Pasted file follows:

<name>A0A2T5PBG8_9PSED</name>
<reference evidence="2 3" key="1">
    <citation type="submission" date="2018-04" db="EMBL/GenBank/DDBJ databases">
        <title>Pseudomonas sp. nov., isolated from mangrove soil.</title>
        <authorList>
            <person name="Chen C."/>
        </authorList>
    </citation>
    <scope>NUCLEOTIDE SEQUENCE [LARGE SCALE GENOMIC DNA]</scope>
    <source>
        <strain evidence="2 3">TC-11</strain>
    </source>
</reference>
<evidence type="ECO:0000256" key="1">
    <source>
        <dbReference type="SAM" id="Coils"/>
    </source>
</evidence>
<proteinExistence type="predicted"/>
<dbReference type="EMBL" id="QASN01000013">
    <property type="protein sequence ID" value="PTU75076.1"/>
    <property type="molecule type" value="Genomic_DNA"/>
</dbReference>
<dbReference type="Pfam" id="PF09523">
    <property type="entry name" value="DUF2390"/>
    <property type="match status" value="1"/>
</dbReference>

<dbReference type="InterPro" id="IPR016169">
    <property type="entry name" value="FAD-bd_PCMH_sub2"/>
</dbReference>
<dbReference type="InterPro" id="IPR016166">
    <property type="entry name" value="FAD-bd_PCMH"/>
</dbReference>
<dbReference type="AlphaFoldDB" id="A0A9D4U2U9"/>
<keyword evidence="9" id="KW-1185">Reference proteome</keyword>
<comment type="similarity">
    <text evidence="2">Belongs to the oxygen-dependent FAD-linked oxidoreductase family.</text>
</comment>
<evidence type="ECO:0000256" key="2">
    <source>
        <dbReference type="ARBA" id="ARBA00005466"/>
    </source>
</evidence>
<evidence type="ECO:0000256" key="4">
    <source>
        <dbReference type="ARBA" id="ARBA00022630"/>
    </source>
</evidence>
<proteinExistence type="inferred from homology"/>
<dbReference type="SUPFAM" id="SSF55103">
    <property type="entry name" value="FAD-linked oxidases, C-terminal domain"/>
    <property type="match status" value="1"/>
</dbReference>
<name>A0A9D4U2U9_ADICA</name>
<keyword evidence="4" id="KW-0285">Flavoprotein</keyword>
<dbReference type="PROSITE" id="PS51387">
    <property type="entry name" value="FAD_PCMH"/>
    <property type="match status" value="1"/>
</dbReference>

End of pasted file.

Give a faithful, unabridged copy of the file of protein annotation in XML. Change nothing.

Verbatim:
<name>A0A2T5PBG8_9PSED</name>
<reference evidence="2 3" key="1">
    <citation type="submission" date="2018-04" db="EMBL/GenBank/DDBJ databases">
        <title>Pseudomonas sp. nov., isolated from mangrove soil.</title>
        <authorList>
            <person name="Chen C."/>
        </authorList>
    </citation>
    <scope>NUCLEOTIDE SEQUENCE [LARGE SCALE GENOMIC DNA]</scope>
    <source>
        <strain evidence="2 3">TC-11</strain>
    </source>
</reference>
<evidence type="ECO:0000256" key="1">
    <source>
        <dbReference type="SAM" id="Coils"/>
    </source>
</evidence>
<proteinExistence type="predicted"/>
<dbReference type="EMBL" id="QASN01000013">
    <property type="protein sequence ID" value="PTU75076.1"/>
    <property type="molecule type" value="Genomic_DNA"/>
</dbReference>
<dbReference type="Pfam" id="PF09523">
    <property type="entry name" value="DUF2390"/>
    <property type="match status" value="1"/>
</dbReference>

<dbReference type="InterPro" id="IPR016169">
    <property type="entry name" value="FAD-bd_PCMH_sub2"/>
</dbReference>
<dbReference type="InterPro" id="IPR016166">
    <property type="entry name" value="FAD-bd_PCMH"/>
</dbReference>
<dbReference type="AlphaFoldDB" id="A0A9D4U2U9"/>
<keyword evidence="9" id="KW-1185">Reference proteome</keyword>
<comment type="similarity">
    <text evidence="2">Belongs to the oxygen-dependent FAD-linked oxidoreductase family.</text>
</comment>
<evidence type="ECO:0000256" key="2">
    <source>
        <dbReference type="ARBA" id="ARBA00005466"/>
    </source>
</evidence>
<evidence type="ECO:0000256" key="4">
    <source>
        <dbReference type="ARBA" id="ARBA00022630"/>
    </source>
</evidence>
<proteinExistence type="inferred from homology"/>
<dbReference type="SUPFAM" id="SSF55103">
    <property type="entry name" value="FAD-linked oxidases, C-terminal domain"/>
    <property type="match status" value="1"/>
</dbReference>
<name>A0A9D4U2U9_ADICA</name>
<keyword evidence="4" id="KW-0285">Flavoprotein</keyword>
<dbReference type="PROSITE" id="PS51387">
    <property type="entry name" value="FAD_PCMH"/>
    <property type="match status" value="1"/>
</dbReference>